** Medical Supplies, Generators, and Support for Children Sent **
MIAMI — As Puerto Rico continues its long road to recovery following Hurricane Maria, we have launched a plane carrying 15 tons of relief supplies to address critical needs. The Boeing 767, carrying supplies for MedShare, World Hope International and Save the Children, left Miami yesterday for San Juan, Puerto Rico.
Medicines, generators, solar chargers, and materials to provide security and comfort for children are among the supplies transported.
Damaged infrastructure, compromised airports and seaports, and a high volume of humanitarian traffic have challenged our relief partners serving hurricane survivors in Puerto Rico. Our team is pleased to be able to offer a transportation solution that results in people receiving lifesaving and life-improving help.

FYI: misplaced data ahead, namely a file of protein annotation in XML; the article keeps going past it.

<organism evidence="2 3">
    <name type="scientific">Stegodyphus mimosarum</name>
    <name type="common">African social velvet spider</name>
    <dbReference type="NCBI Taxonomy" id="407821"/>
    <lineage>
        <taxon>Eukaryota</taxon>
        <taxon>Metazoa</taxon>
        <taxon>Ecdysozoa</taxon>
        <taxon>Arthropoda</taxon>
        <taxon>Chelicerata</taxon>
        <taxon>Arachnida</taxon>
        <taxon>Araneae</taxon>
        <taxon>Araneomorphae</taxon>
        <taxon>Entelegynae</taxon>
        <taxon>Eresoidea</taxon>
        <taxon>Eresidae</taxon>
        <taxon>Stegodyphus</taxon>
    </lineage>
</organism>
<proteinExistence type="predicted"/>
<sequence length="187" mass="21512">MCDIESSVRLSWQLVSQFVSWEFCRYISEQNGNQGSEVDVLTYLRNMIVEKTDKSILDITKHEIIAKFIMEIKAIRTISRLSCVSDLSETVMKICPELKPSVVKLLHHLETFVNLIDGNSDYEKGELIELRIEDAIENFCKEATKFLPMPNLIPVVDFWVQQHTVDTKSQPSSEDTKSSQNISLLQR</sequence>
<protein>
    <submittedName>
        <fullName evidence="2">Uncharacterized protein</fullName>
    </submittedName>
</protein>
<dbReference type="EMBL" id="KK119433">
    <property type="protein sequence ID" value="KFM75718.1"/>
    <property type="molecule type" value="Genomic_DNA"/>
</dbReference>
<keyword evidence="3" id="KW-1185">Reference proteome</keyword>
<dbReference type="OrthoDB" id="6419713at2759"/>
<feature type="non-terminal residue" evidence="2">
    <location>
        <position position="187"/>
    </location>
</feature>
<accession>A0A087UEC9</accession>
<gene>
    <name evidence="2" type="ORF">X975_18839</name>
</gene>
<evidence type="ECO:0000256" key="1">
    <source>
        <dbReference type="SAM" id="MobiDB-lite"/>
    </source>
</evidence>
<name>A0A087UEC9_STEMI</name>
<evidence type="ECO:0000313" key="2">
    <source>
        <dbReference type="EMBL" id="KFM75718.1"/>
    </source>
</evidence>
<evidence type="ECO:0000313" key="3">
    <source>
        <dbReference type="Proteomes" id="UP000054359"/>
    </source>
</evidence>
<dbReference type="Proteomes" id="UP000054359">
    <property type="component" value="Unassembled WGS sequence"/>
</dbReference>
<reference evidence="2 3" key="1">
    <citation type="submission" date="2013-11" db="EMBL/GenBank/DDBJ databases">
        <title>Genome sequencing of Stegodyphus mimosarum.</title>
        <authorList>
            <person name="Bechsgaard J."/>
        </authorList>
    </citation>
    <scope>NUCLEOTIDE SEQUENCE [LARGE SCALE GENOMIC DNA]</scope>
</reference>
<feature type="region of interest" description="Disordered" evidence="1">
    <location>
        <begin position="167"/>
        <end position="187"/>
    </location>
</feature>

Prior to this flight, we arranged free transportation for 19 organizations to send nearly 90 relief workers and almost 25,000 pounds of emergency cargo distributed throughout the Caribbean since Hurricane Irma. British Airways, JetBlue Airways, Spirit Airlines, and United Airlines provided donated flights.
We funded yesterday’s flight with the help of supporters like you. And in doing so, we are allowing our relief partners to redirect the transportation savings toward providing more aid. Beneficiaries of our assistance – like Save the Children, who will create child friendly spaces with the materials onboard the flight – also rely on us to overcome logistical challenges.
â€œSave the Childrenâ€™s emergency response team is on the ground in Puerto Rico, addressing the service and material needs of children and families affected by Hurricane Maria,â€ said Greg Ramm, head of humanitarian response at Save the Children. â€œMobilizing staff and supplies for this emergency response has been challenging in the wake of such a devastating storm, and Airlinkâ€™s support has been critical to Save the Children work.â€
Lack of clean water, food, and medical care continue to leave vulnerable hundreds of thousands of people in Caribbean communities recently enduring hurricanes Irma, Jose, and Maria